Faced with criticism that he lacks the authority to attack Syria without congressional approval, Obama deferred to Congress, a move which surely has some lawmakers wondering why they ever opened their mouths.
Faced with constant efforts to delegitimize his presidency, Obama has learned to not give his critics much slack with any noose they want to place around his neck. Still, there is a reason why the president is called the “leader of the free world,” and if Congress goes on record against authorizing action, it will set a dangerous precedent for presidents that his critics may regret once their man wins the White House again.
Asked whether Obama would go ahead with a Syrian action if Congress failed to rubber stamp it, Secretary of State John Kerry did not want to go there, insisting it was unthinkable that his former peers would allow such an embarrassment to ever occur.
“This is not the time for armchair isolationism,” said Kerry.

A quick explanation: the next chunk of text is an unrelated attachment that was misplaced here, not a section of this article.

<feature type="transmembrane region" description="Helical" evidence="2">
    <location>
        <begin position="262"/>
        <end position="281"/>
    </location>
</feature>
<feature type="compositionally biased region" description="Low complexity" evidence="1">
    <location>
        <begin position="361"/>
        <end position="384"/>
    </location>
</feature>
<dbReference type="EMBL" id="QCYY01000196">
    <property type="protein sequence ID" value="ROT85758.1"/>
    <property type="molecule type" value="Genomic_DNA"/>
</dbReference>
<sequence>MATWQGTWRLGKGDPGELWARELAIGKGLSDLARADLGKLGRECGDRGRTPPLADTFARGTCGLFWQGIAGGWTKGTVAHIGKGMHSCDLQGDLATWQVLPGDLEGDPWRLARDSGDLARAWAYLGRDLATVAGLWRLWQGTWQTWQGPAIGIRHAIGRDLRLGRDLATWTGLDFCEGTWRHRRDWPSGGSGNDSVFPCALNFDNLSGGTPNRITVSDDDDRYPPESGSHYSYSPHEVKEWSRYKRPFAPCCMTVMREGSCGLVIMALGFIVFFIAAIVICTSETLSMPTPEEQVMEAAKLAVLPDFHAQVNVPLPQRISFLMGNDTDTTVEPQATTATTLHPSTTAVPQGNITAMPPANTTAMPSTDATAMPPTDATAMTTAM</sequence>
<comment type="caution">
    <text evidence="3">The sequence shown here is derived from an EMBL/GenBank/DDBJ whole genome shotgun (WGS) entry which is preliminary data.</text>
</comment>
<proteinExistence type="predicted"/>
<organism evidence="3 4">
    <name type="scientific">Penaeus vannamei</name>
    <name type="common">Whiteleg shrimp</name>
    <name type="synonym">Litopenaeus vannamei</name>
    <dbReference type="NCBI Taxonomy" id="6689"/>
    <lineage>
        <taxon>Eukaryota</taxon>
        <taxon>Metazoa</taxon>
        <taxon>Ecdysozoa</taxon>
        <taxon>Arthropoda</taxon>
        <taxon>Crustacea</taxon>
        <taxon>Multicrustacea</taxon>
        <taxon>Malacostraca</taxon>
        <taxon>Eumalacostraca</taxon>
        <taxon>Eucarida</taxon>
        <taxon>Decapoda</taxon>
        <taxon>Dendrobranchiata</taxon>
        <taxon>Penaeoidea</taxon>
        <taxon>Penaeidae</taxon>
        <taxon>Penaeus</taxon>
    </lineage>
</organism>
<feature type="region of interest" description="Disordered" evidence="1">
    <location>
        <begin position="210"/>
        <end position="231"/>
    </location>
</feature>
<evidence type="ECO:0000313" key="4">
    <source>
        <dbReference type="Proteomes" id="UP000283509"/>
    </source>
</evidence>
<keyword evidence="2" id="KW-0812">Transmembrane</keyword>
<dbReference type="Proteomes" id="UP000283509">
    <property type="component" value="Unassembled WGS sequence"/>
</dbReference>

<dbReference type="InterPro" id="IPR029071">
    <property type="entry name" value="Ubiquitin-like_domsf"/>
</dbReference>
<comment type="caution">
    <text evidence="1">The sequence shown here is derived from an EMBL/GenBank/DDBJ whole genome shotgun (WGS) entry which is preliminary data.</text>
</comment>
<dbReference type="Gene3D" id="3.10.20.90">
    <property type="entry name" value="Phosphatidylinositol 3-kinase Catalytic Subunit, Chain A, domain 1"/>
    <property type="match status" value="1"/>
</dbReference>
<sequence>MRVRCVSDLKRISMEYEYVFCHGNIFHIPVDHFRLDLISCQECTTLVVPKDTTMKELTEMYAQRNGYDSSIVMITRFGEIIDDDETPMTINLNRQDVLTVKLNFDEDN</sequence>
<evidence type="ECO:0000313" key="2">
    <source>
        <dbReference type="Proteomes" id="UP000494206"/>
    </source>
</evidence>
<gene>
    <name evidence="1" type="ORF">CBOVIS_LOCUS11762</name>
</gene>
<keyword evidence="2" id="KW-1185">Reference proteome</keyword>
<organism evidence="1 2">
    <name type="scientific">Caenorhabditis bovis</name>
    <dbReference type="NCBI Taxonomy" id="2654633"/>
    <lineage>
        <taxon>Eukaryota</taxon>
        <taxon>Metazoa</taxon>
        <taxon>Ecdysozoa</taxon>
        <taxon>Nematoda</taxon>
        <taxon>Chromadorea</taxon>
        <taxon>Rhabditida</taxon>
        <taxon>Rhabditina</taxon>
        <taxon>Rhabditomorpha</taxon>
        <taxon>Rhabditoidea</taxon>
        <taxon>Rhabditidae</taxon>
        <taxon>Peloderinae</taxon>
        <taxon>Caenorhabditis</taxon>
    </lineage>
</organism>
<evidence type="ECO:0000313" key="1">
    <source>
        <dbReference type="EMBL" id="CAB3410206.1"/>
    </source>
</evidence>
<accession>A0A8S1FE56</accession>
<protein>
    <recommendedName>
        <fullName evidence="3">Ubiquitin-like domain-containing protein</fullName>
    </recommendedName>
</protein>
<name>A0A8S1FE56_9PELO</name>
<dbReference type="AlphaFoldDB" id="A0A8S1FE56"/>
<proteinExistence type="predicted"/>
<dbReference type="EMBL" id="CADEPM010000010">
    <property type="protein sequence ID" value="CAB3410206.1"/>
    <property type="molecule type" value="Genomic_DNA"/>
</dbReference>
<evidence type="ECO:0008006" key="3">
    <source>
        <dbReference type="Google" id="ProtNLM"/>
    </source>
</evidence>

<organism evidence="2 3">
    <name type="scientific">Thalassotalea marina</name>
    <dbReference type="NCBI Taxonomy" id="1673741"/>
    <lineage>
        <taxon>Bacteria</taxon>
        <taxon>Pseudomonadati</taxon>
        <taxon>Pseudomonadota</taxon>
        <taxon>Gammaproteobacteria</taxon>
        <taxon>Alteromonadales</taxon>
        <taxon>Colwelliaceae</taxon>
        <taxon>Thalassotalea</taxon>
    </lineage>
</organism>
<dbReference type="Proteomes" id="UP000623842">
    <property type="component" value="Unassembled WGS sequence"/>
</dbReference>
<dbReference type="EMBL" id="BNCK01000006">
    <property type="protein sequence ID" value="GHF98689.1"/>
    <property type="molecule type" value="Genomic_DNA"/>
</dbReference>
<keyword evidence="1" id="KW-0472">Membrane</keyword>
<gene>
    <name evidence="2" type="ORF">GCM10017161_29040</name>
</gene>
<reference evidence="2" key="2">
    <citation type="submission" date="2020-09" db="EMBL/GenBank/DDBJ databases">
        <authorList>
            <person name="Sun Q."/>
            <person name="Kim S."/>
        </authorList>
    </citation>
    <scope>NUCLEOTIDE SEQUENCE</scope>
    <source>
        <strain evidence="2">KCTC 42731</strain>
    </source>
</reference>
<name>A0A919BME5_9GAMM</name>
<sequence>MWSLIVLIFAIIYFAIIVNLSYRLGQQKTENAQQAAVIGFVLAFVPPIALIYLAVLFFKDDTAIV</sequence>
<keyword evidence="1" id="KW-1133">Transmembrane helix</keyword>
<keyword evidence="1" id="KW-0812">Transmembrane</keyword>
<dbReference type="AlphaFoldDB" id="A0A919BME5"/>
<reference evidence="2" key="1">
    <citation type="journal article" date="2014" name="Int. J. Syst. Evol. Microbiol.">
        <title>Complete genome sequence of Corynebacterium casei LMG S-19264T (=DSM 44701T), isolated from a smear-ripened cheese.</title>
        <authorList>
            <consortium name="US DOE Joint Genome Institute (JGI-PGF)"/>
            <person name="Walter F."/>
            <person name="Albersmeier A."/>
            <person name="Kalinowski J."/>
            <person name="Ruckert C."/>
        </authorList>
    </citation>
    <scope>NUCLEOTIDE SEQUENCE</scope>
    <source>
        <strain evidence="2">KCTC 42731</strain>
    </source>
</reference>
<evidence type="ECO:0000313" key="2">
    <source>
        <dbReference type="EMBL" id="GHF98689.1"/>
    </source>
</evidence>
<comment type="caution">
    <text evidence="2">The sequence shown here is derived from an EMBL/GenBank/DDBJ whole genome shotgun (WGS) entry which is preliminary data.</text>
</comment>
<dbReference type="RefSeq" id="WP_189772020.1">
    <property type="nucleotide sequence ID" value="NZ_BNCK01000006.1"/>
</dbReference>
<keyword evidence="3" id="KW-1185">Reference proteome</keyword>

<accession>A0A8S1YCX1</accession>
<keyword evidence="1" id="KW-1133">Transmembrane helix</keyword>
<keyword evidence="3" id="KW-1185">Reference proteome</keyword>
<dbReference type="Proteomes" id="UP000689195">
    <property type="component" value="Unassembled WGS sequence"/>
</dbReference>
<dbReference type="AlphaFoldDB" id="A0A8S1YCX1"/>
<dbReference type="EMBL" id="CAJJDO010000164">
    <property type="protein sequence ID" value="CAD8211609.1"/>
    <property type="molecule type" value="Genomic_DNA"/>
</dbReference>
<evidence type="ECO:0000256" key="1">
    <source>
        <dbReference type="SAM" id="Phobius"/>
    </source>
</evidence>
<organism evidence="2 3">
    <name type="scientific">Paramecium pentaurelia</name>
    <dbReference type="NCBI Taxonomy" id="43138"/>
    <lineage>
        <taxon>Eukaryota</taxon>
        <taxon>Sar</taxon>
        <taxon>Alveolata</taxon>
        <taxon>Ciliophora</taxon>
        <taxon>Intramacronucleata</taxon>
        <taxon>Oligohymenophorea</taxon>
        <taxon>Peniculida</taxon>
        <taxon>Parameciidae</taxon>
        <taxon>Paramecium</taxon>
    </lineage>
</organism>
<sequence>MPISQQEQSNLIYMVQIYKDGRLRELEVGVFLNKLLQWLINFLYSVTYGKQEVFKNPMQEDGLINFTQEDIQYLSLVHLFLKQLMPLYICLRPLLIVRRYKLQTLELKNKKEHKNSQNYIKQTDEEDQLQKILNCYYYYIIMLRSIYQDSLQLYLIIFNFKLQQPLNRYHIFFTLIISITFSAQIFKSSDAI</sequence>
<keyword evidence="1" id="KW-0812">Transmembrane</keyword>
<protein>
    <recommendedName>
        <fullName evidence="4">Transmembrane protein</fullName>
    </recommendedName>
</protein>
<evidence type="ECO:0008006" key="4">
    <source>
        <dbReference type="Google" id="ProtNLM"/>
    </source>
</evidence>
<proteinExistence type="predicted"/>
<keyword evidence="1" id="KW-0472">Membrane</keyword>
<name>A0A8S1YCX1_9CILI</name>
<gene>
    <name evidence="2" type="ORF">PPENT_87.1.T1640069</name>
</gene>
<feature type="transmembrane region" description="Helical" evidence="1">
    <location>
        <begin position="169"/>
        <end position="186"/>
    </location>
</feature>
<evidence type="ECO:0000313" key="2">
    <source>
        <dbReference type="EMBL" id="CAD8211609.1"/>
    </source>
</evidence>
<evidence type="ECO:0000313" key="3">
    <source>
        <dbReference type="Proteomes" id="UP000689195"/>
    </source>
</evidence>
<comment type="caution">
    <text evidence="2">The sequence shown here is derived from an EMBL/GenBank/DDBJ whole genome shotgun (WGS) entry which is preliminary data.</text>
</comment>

Defense Secretary Chuck Hagel, also a former Congressman, suggested that other dictators around the world and militant groups like Hezbollah might be emboldened if the United States does not punish the Assad government: “The use of chemical weapons in Syria is not only an assault on humanity. It is a serious threat to America’s national security interests and those of our closest allies.”
In other words, he suggested America will appear weak or indifferent to the bullies of the world, encouraging them to act with impunity.
While visiting Sweden this week, Obama denied that an attack is a matter of protecting his ego.
“I didn’t set a red line,” he said at a Sept. 4th news conference in Stockholm. “The world set a red line. My credibility’s not on the line. The international community’s credibility is on the line. And America and Congress’s credibility is on the line.”
It is worth speculating that if Assad had allowed those he rules to debate and criticize him the way the American system of free expression works, he probably would not have forces closing in on Damascus to kill him right now.
There are long-term ramifications for America politically. Vocal factions in both parties are opposed to anything that could entangle the nation in another messy conflict in the Middle East, but with a vote on the matter, those Republicans in Congress aligning themselves for potential presidential runs in 2014 may soon be forced to take positions that could come back to haunt them depending on how any American action in Syria turns out.
For now, the world watches and continues the discussion.